“We as a country should focus and look at these problems in a mature manner, not bickering and blaming people for this, but coming together as one and trying to fix this,” she said, adding that it was not possible to solve a problem if those involved had problems with each other’s ideas.
She said the changes in the community were greatly affecting those who were still growing up, having a negative impact on young people’s lives.

“We are becoming affected with all these crimes, we are being victims of these crimes,” Tibbetts told the young people representing the country’s youth for the day. “We … want this to stop and we are willing to voice our opinions and facts and statements we know that people are doing and why they are doing it,” she added.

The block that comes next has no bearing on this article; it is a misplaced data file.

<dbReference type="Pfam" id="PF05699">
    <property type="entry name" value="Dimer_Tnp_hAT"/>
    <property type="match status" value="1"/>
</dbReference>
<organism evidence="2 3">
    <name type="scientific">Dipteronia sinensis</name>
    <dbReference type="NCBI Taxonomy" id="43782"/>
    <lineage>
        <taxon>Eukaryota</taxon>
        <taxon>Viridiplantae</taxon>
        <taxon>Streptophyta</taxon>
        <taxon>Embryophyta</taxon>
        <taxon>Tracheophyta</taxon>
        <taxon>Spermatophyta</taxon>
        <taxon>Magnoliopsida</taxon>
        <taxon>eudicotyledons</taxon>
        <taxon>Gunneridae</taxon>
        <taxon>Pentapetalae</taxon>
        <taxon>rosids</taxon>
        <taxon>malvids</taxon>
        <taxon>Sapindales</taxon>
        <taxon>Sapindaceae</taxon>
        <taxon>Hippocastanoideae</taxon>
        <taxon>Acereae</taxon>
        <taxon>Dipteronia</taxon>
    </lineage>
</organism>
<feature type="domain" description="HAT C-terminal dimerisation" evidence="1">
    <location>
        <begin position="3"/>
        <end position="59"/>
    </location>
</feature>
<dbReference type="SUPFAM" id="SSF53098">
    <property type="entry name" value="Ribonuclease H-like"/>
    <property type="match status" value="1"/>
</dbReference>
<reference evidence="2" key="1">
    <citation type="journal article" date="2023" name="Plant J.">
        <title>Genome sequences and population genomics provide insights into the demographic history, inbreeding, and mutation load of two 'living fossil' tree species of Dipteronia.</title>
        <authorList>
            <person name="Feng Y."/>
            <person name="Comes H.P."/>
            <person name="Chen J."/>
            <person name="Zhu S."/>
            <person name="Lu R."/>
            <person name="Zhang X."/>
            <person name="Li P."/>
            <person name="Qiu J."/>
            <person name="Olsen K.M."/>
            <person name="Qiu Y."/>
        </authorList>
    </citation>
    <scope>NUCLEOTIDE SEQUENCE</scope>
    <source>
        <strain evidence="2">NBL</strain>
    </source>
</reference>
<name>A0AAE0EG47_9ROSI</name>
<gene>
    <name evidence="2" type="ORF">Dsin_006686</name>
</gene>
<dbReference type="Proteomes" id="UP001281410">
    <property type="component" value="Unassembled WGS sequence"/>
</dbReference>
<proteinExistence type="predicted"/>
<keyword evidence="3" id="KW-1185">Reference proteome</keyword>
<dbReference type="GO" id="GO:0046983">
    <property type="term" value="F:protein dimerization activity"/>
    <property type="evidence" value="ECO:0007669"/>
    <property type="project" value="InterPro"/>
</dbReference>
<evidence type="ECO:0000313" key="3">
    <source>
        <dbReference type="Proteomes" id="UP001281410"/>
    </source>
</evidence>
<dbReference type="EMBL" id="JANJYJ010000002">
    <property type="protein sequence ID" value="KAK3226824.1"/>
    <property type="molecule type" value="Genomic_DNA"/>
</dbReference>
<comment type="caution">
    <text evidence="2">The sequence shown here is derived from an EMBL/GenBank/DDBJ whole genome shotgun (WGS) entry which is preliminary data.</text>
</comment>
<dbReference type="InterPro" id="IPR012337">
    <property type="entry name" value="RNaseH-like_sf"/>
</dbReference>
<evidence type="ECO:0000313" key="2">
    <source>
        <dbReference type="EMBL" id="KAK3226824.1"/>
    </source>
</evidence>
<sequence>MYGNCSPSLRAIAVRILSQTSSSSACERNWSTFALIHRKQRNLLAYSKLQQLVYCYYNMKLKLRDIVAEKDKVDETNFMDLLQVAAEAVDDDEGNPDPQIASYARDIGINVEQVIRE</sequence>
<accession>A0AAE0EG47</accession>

She also noted some of the environmental challenges, including the landfill, which she said most Caymanians know as “Mount Trashmore”, which was a “huge problem that has been ignored” for too long.

“If this situation is not addressed, it will affect the children of the future,” the young speaker noted as she pointed to the smell as well as the visual pollution and the problem of leaching into the North Sound.

“Cayman, the youth wants you to know that we need to all come together and contribute different ideas to find a solution for this growing situation to make Cayman’s environment a safer place for the generations to come,” the youngster said. “Cayman open your eyes, use your ears and listen to us, the youth is crying out for help.”

She asked for the whole country’s support for a better future where people came together to find solutions. “Please listen to what we have to say not only at this youth parliament, but listen to the youth in general, Tibbetts implored. “If you listen to us youth you will hear amazing things that we have to say and the ideas we have for this country of ours as we knowwe all live on this wonderful island and we all want the best for Cayman."